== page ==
Back - List of Pavilions

China - Expo Paris 1878

China at the Exhibition Expo Paris 1878


Ambassador Kwo-sung-tao, specially delegated by the Celestial Empire to supervise the Chinese exhibition, is a man of small stature, with an intelligent physiognomy, and a grave and reserved attitude; he is richly dressed in superimposed and artfully shaded silk robes. He is not a newcomer to Europe, and when we say that he is one of the most enlightened men in China, the most favourable to European civilisation, it is not in order to use a banal formula of politeness imposed on us by the duties of hospitality.

After the signing of the Shfu Convention, Kwo-sung-tao was sent by his government as a delegate to London. In addition to his official mission, he was charged with keeping a sort of diary of his personal impressions of the manners and institutions of Europe.


The Chinese fine arts are of great interest, but it is to be regretted that the specimens are not more numerous.

The five classes of the group are, however, represented; the oil painting class has an old painting sent from Foochow by M. le vicomte de Bezaure.

Painting on rice paper is one of the curiosities of Chinese art; but one is forced to recognise that the artists have, if not everything, at least much to learn as regards perspective. If detail is meticulously observed and rendered, perspective is absolutely lacking.

On the subject of portraits, a genre of art that is very dear, it seems, to the Chinese, - Messrs Lamarre and Fontpertuis give a curious detail:
"The Chinese are very fond of portraits, it seems; but their practice in this kind of painting differs totally from ours. Lord Macartney, when he went on an embassy to Peking, brought with him a certain number of portraits, works of the best English artists, to offer as a present to the Son of Heaven. The mandarins, on seeing these portraits, understood nothing of the play of light and shade which differentiated their hues, and asked earnestly if their originals had one part of the face of one colour and the second of another. The shadow of the nose in particular seemed to them to be a great defect: some were inclined to believe that it was there only by accident. The taste which is the law in the Celestial Empire requires that a portrait should always look at the spectator, that it should therefore always be painted from the front, and in such a way that the two parts of the face are entirely similar.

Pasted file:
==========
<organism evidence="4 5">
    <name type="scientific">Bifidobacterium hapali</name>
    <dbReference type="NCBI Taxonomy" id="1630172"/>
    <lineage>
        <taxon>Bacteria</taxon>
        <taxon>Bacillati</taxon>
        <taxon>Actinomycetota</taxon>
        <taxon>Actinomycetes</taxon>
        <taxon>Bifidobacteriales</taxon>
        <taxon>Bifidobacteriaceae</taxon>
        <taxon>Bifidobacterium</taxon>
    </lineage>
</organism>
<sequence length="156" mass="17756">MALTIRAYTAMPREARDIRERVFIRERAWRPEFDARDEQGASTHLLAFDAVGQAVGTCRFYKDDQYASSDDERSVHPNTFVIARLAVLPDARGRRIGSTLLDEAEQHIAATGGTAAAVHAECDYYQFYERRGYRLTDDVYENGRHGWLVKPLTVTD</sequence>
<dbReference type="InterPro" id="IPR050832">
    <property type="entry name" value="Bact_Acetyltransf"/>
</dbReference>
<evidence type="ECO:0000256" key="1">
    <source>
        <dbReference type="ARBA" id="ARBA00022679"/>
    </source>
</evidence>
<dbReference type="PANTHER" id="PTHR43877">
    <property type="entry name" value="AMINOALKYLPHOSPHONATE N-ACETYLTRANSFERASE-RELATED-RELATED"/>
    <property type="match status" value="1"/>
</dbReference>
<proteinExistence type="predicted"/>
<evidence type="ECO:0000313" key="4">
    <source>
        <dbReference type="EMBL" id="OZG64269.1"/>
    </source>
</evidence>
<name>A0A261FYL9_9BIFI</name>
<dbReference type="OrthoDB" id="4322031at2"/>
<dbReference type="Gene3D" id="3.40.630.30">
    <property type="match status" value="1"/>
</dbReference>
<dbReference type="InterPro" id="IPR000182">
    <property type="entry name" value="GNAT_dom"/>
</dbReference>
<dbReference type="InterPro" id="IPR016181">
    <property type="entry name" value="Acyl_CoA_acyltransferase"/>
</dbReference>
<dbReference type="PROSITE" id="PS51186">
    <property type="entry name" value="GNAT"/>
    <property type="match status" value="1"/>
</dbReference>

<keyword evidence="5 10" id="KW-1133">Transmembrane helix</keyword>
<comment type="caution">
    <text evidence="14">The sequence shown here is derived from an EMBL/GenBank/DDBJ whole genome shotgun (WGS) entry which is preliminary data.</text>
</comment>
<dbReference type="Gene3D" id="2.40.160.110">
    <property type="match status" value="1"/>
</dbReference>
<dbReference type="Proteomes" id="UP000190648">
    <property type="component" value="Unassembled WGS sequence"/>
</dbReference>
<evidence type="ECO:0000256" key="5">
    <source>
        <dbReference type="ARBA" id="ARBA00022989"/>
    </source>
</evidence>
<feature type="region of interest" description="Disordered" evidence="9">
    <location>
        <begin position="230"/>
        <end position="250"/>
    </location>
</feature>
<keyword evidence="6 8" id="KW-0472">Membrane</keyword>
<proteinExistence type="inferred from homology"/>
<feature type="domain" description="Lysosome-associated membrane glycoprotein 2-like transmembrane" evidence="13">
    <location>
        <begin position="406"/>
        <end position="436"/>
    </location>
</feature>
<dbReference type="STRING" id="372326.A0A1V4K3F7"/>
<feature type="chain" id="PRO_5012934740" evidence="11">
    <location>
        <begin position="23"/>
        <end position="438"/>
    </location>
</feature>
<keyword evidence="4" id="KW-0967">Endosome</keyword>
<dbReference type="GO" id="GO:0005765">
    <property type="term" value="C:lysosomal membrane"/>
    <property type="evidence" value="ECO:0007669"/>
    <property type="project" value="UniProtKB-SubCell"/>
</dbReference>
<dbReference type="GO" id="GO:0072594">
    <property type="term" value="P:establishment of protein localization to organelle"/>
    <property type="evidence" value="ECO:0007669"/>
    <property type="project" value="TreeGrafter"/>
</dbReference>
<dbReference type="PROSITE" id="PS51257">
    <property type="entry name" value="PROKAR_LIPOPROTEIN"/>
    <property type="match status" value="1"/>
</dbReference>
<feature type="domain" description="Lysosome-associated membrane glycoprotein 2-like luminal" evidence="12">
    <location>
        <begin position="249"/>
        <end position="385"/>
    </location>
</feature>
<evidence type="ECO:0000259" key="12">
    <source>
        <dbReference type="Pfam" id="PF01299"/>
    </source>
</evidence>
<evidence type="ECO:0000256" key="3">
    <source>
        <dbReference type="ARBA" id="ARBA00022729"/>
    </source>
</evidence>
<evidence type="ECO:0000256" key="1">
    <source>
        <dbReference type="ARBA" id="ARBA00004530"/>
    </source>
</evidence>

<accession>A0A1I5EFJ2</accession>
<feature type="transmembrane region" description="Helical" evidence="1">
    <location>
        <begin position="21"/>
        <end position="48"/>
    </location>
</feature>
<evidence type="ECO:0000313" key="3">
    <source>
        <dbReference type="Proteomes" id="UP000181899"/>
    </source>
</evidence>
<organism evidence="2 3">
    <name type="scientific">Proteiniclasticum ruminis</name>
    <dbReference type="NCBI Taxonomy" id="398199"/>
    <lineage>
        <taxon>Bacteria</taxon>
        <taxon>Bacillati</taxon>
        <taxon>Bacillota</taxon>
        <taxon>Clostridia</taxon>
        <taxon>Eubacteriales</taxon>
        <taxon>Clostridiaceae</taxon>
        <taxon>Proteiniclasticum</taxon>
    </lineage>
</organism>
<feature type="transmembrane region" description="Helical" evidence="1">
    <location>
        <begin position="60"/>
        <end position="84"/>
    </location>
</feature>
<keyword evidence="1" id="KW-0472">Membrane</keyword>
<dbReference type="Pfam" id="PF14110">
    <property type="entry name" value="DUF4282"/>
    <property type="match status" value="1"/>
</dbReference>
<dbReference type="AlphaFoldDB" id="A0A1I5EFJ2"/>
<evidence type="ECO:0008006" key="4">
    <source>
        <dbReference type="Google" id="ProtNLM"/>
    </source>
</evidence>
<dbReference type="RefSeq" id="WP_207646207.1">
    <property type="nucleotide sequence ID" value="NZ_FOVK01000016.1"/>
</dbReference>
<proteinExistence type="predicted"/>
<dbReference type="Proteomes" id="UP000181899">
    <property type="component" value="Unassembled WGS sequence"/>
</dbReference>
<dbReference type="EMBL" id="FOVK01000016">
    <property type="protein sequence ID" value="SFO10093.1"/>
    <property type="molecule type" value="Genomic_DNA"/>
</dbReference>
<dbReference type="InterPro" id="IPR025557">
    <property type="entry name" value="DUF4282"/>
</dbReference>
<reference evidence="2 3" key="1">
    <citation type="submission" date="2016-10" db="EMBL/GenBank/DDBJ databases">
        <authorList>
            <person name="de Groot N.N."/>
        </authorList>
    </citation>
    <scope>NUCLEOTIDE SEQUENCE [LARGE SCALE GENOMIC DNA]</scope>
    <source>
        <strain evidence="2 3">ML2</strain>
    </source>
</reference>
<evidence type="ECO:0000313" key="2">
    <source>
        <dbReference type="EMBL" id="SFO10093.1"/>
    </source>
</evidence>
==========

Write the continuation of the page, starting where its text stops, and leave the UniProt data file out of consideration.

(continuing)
China, which was formerly called the country of the Tsin-jin, which meant men of the Tsin, the name of the reigning dynasty, owes its name of Tchina or China to the Malays, who called it thus during the first century after Jesus Christ.

It seems that even today the Chinese take the qualification of Thsing men, from the name of the dynasty of their emperor.

The Chinese empire occupies about fourteen million square kilometres.

Its population, the figure of which is not exactly known in Europe, must be nearly five hundred and forty million inhabitants.

The public revenue may be estimated at about seven hundred million francs.


The General Directorate of Chinese Customs, which organised the exhibition of its nationals, gives some very curious information on clothing in China:
The Chinese costume is of the simplest, and, except for the ceremonial dress for the officials, it is the same for everybody, the only difference consisting in the material of the cloth.

The socks are of cotton, quilted and quilted in winter. On these socks the legs of the cloth or silk trousers are tied with blue or brightly coloured garters. They are fastened at the hips with a belt with tassels falling on the left side; on the chest, a canvas or silk breastplate is worn, suspended from the neck by a chain, and tightened around the torso by two cords. The shirt falls floating on the trousers; short, it goes down only a little below the hips; opened in all its length on the front, it is attached on the side. Over the trousers, the elegant wear leggings tied at the instep and held at the belt by braces. A long dress, fastened at the side, is worn over the shirt: it is tightened at the waist by a belt, the clasp of which is often inlaid with jewels, and from which one hangs the joke, the pipe, the fan, the watch in its embroidered case, and sometimes a bag containing the bottle-tabatière; for they do not possess pockets. In winter the dress is padded or lined, as well as the leggings. In the visits of ceremony, one passes on this dress an overcoat of dark colour, shorter than the dress, opened on the front, buttoned right, slit on the two sides and behind; to the neck is then added a collar of blue satin of sky. The braid always hangs externally.

The conical summer hat is made of straw, rattan or gauze, topped with a tassel of red horsehair or a silk taper of the same colour.

The winter hat is a skullcap, with almost perpendicularly raised edges, made of cloth or fur. Always black, it is topped with a red silk taper and a button for civil servants, who are the only ones allowed to wear it with fur. Small caps of black, blue or yellow silk, or horsehair, topped with a red or blue cord knot are also worn without ceremony.

For Tartar women, the bib, shirt and trousers, tied over the socks with a brightly coloured ribbon, are identical to the men's clothing, except that they are more or less ornate. Around the waist is tied a pleated apron forming a petticoat; over this is a long dress, without a belt, covering the foot and leaving only the high white sole of the shoe sticking out. This long dress, slit on all four sides, allows the pleated skirt to be seen while walking; over this dress is added a shorter tunic of a different colour from that of the dress and apron.